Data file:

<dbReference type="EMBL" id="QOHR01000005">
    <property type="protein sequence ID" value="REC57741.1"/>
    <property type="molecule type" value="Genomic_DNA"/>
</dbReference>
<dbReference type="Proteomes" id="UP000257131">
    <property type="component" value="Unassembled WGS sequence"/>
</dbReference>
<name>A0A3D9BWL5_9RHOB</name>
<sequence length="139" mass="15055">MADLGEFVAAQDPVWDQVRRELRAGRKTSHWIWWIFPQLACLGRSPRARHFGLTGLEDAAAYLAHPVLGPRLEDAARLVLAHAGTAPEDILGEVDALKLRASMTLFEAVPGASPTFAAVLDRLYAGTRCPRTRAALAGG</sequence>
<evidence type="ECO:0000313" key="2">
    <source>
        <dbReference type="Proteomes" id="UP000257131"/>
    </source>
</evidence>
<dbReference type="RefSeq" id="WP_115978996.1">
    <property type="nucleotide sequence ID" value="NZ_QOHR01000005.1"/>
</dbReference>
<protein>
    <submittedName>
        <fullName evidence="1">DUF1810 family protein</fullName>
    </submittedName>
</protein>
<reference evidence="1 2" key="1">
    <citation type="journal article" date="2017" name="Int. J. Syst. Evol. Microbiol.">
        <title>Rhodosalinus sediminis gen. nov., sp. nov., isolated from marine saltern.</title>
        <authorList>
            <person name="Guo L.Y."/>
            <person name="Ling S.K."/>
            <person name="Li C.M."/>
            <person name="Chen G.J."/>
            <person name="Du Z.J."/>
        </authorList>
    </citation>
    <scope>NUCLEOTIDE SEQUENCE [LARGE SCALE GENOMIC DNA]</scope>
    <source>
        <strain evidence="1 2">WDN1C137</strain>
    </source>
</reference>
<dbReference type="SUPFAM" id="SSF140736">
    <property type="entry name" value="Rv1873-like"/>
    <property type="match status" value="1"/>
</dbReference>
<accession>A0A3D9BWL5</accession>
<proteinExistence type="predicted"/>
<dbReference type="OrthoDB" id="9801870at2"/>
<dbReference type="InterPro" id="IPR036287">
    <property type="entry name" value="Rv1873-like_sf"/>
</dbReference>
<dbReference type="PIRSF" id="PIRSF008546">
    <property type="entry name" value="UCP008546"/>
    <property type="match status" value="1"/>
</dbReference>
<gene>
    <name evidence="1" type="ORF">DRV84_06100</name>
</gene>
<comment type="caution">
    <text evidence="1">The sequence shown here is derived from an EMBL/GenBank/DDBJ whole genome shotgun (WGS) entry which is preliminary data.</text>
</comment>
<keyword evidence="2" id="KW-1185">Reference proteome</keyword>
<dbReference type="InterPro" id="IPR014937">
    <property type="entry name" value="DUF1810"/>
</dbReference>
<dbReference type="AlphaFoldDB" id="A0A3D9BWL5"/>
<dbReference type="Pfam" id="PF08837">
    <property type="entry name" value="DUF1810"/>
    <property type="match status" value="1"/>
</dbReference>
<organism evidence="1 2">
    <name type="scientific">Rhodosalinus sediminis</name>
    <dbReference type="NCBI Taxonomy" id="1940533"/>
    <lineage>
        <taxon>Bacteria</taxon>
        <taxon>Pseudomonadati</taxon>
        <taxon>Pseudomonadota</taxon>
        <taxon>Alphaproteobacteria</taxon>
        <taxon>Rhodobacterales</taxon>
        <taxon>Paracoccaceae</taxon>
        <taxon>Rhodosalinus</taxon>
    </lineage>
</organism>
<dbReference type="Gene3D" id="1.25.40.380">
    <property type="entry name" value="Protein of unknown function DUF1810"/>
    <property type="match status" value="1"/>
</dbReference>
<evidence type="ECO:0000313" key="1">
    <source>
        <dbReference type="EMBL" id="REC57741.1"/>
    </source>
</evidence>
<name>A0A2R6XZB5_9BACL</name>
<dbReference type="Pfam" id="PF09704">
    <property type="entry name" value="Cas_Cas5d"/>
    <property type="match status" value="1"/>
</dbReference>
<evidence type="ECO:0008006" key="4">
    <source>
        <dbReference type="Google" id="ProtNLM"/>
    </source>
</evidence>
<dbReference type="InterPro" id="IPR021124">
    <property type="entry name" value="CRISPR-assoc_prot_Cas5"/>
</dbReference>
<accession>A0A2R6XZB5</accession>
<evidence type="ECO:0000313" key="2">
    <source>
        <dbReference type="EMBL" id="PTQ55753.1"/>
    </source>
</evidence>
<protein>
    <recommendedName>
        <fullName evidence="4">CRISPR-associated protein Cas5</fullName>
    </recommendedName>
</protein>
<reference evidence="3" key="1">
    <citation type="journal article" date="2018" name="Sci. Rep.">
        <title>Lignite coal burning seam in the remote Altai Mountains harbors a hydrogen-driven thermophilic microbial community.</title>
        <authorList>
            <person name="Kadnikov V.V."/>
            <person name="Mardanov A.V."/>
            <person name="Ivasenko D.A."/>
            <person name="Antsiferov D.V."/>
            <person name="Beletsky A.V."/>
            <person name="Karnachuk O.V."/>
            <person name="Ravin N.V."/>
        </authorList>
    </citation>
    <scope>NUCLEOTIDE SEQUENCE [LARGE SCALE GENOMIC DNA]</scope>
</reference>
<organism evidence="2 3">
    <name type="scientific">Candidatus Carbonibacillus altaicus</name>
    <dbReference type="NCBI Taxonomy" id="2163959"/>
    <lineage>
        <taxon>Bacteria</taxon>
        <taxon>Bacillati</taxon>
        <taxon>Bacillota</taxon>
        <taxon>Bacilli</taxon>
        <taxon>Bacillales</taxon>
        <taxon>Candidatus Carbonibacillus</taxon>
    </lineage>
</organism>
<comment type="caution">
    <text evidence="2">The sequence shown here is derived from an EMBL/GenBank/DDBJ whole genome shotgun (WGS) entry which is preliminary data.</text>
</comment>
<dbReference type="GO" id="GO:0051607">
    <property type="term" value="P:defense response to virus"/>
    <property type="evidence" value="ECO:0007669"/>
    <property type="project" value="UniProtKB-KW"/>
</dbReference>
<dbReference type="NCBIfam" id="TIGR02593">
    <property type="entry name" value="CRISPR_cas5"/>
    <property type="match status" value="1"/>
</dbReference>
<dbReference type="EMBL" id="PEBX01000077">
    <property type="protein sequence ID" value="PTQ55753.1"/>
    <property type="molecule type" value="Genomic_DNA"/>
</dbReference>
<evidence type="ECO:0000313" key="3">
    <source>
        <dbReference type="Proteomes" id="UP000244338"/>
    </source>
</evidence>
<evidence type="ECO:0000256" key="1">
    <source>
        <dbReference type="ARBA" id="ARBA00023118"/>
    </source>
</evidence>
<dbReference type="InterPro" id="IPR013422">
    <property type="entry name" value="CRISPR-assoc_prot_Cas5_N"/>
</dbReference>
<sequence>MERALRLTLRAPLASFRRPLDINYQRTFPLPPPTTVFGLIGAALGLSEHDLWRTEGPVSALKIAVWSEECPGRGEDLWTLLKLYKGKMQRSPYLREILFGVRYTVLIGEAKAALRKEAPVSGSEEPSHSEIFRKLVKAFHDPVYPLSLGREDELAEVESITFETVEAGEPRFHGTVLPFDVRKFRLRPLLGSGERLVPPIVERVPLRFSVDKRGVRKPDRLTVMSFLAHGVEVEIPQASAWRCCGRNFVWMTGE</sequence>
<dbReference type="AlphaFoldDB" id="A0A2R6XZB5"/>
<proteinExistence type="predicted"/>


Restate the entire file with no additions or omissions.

<dbReference type="EMBL" id="QOHR01000005">
    <property type="protein sequence ID" value="REC57741.1"/>
    <property type="molecule type" value="Genomic_DNA"/>
</dbReference>
<dbReference type="Proteomes" id="UP000257131">
    <property type="component" value="Unassembled WGS sequence"/>
</dbReference>
<name>A0A3D9BWL5_9RHOB</name>
<sequence length="139" mass="15055">MADLGEFVAAQDPVWDQVRRELRAGRKTSHWIWWIFPQLACLGRSPRARHFGLTGLEDAAAYLAHPVLGPRLEDAARLVLAHAGTAPEDILGEVDALKLRASMTLFEAVPGASPTFAAVLDRLYAGTRCPRTRAALAGG</sequence>
<evidence type="ECO:0000313" key="2">
    <source>
        <dbReference type="Proteomes" id="UP000257131"/>
    </source>
</evidence>
<dbReference type="RefSeq" id="WP_115978996.1">
    <property type="nucleotide sequence ID" value="NZ_QOHR01000005.1"/>
</dbReference>
<protein>
    <submittedName>
        <fullName evidence="1">DUF1810 family protein</fullName>
    </submittedName>
</protein>
<reference evidence="1 2" key="1">
    <citation type="journal article" date="2017" name="Int. J. Syst. Evol. Microbiol.">
        <title>Rhodosalinus sediminis gen. nov., sp. nov., isolated from marine saltern.</title>
        <authorList>
            <person name="Guo L.Y."/>
            <person name="Ling S.K."/>
            <person name="Li C.M."/>
            <person name="Chen G.J."/>
            <person name="Du Z.J."/>
        </authorList>
    </citation>
    <scope>NUCLEOTIDE SEQUENCE [LARGE SCALE GENOMIC DNA]</scope>
    <source>
        <strain evidence="1 2">WDN1C137</strain>
    </source>
</reference>
<dbReference type="SUPFAM" id="SSF140736">
    <property type="entry name" value="Rv1873-like"/>
    <property type="match status" value="1"/>
</dbReference>
<accession>A0A3D9BWL5</accession>
<proteinExistence type="predicted"/>
<dbReference type="OrthoDB" id="9801870at2"/>
<dbReference type="InterPro" id="IPR036287">
    <property type="entry name" value="Rv1873-like_sf"/>
</dbReference>
<dbReference type="PIRSF" id="PIRSF008546">
    <property type="entry name" value="UCP008546"/>
    <property type="match status" value="1"/>
</dbReference>
<gene>
    <name evidence="1" type="ORF">DRV84_06100</name>
</gene>
<comment type="caution">
    <text evidence="1">The sequence shown here is derived from an EMBL/GenBank/DDBJ whole genome shotgun (WGS) entry which is preliminary data.</text>
</comment>
<keyword evidence="2" id="KW-1185">Reference proteome</keyword>
<dbReference type="InterPro" id="IPR014937">
    <property type="entry name" value="DUF1810"/>
</dbReference>
<dbReference type="AlphaFoldDB" id="A0A3D9BWL5"/>
<dbReference type="Pfam" id="PF08837">
    <property type="entry name" value="DUF1810"/>
    <property type="match status" value="1"/>
</dbReference>
<organism evidence="1 2">
    <name type="scientific">Rhodosalinus sediminis</name>
    <dbReference type="NCBI Taxonomy" id="1940533"/>
    <lineage>
        <taxon>Bacteria</taxon>
        <taxon>Pseudomonadati</taxon>
        <taxon>Pseudomonadota</taxon>
        <taxon>Alphaproteobacteria</taxon>
        <taxon>Rhodobacterales</taxon>
        <taxon>Paracoccaceae</taxon>
        <taxon>Rhodosalinus</taxon>
    </lineage>
</organism>
<dbReference type="Gene3D" id="1.25.40.380">
    <property type="entry name" value="Protein of unknown function DUF1810"/>
    <property type="match status" value="1"/>
</dbReference>
<evidence type="ECO:0000313" key="1">
    <source>
        <dbReference type="EMBL" id="REC57741.1"/>
    </source>
</evidence>
<name>A0A2R6XZB5_9BACL</name>
<dbReference type="Pfam" id="PF09704">
    <property type="entry name" value="Cas_Cas5d"/>
    <property type="match status" value="1"/>
</dbReference>
<evidence type="ECO:0008006" key="4">
    <source>
        <dbReference type="Google" id="ProtNLM"/>
    </source>
</evidence>
<dbReference type="InterPro" id="IPR021124">
    <property type="entry name" value="CRISPR-assoc_prot_Cas5"/>
</dbReference>
<accession>A0A2R6XZB5</accession>
<evidence type="ECO:0000313" key="2">
    <source>
        <dbReference type="EMBL" id="PTQ55753.1"/>
    </source>
</evidence>
<protein>
    <recommendedName>
        <fullName evidence="4">CRISPR-associated protein Cas5</fullName>
    </recommendedName>
</protein>
<reference evidence="3" key="1">
    <citation type="journal article" date="2018" name="Sci. Rep.">
        <title>Lignite coal burning seam in the remote Altai Mountains harbors a hydrogen-driven thermophilic microbial community.</title>
        <authorList>
            <person name="Kadnikov V.V."/>
            <person name="Mardanov A.V."/>
            <person name="Ivasenko D.A."/>
            <person name="Antsiferov D.V."/>
            <person name="Beletsky A.V."/>
            <person name="Karnachuk O.V."/>
            <person name="Ravin N.V."/>
        </authorList>
    </citation>
    <scope>NUCLEOTIDE SEQUENCE [LARGE SCALE GENOMIC DNA]</scope>
</reference>
<organism evidence="2 3">
    <name type="scientific">Candidatus Carbonibacillus altaicus</name>
    <dbReference type="NCBI Taxonomy" id="2163959"/>
    <lineage>
        <taxon>Bacteria</taxon>
        <taxon>Bacillati</taxon>
        <taxon>Bacillota</taxon>
        <taxon>Bacilli</taxon>
        <taxon>Bacillales</taxon>
        <taxon>Candidatus Carbonibacillus</taxon>
    </lineage>
</organism>
<comment type="caution">
    <text evidence="2">The sequence shown here is derived from an EMBL/GenBank/DDBJ whole genome shotgun (WGS) entry which is preliminary data.</text>
</comment>
<dbReference type="GO" id="GO:0051607">
    <property type="term" value="P:defense response to virus"/>
    <property type="evidence" value="ECO:0007669"/>
    <property type="project" value="UniProtKB-KW"/>
</dbReference>
<dbReference type="NCBIfam" id="TIGR02593">
    <property type="entry name" value="CRISPR_cas5"/>
    <property type="match status" value="1"/>
</dbReference>
<dbReference type="EMBL" id="PEBX01000077">
    <property type="protein sequence ID" value="PTQ55753.1"/>
    <property type="molecule type" value="Genomic_DNA"/>
</dbReference>
<evidence type="ECO:0000313" key="3">
    <source>
        <dbReference type="Proteomes" id="UP000244338"/>
    </source>
</evidence>
<evidence type="ECO:0000256" key="1">
    <source>
        <dbReference type="ARBA" id="ARBA00023118"/>
    </source>
</evidence>
<dbReference type="InterPro" id="IPR013422">
    <property type="entry name" value="CRISPR-assoc_prot_Cas5_N"/>
</dbReference>
<sequence>MERALRLTLRAPLASFRRPLDINYQRTFPLPPPTTVFGLIGAALGLSEHDLWRTEGPVSALKIAVWSEECPGRGEDLWTLLKLYKGKMQRSPYLREILFGVRYTVLIGEAKAALRKEAPVSGSEEPSHSEIFRKLVKAFHDPVYPLSLGREDELAEVESITFETVEAGEPRFHGTVLPFDVRKFRLRPLLGSGERLVPPIVERVPLRFSVDKRGVRKPDRLTVMSFLAHGVEVEIPQASAWRCCGRNFVWMTGE</sequence>
<dbReference type="AlphaFoldDB" id="A0A2R6XZB5"/>
<proteinExistence type="predicted"/>